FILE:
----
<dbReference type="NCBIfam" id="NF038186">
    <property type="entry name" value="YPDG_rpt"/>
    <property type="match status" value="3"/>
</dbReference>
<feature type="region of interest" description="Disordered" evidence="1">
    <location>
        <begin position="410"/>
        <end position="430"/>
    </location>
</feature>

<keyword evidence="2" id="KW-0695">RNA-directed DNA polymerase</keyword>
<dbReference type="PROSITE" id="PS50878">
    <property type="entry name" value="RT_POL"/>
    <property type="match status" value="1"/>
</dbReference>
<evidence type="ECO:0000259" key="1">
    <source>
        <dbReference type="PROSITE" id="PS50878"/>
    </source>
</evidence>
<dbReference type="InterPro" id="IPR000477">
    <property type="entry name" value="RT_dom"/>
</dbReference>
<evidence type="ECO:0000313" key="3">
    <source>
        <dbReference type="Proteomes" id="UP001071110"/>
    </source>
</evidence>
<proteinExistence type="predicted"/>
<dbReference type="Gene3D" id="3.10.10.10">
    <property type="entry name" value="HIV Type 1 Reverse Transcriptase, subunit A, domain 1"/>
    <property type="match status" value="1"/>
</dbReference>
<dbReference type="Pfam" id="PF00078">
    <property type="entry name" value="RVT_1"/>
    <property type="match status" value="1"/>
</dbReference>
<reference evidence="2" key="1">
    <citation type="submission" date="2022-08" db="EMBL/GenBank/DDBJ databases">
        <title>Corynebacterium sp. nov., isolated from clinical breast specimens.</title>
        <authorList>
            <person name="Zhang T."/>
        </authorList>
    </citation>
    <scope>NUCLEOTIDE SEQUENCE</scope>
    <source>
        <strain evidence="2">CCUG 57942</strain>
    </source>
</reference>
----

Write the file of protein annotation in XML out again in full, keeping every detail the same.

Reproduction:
<dbReference type="NCBIfam" id="NF038186">
    <property type="entry name" value="YPDG_rpt"/>
    <property type="match status" value="3"/>
</dbReference>
<feature type="region of interest" description="Disordered" evidence="1">
    <location>
        <begin position="410"/>
        <end position="430"/>
    </location>
</feature>

<keyword evidence="2" id="KW-0695">RNA-directed DNA polymerase</keyword>
<dbReference type="PROSITE" id="PS50878">
    <property type="entry name" value="RT_POL"/>
    <property type="match status" value="1"/>
</dbReference>
<evidence type="ECO:0000259" key="1">
    <source>
        <dbReference type="PROSITE" id="PS50878"/>
    </source>
</evidence>
<dbReference type="InterPro" id="IPR000477">
    <property type="entry name" value="RT_dom"/>
</dbReference>
<evidence type="ECO:0000313" key="3">
    <source>
        <dbReference type="Proteomes" id="UP001071110"/>
    </source>
</evidence>
<proteinExistence type="predicted"/>
<dbReference type="Gene3D" id="3.10.10.10">
    <property type="entry name" value="HIV Type 1 Reverse Transcriptase, subunit A, domain 1"/>
    <property type="match status" value="1"/>
</dbReference>
<dbReference type="Pfam" id="PF00078">
    <property type="entry name" value="RVT_1"/>
    <property type="match status" value="1"/>
</dbReference>
<reference evidence="2" key="1">
    <citation type="submission" date="2022-08" db="EMBL/GenBank/DDBJ databases">
        <title>Corynebacterium sp. nov., isolated from clinical breast specimens.</title>
        <authorList>
            <person name="Zhang T."/>
        </authorList>
    </citation>
    <scope>NUCLEOTIDE SEQUENCE</scope>
    <source>
        <strain evidence="2">CCUG 57942</strain>
    </source>
</reference>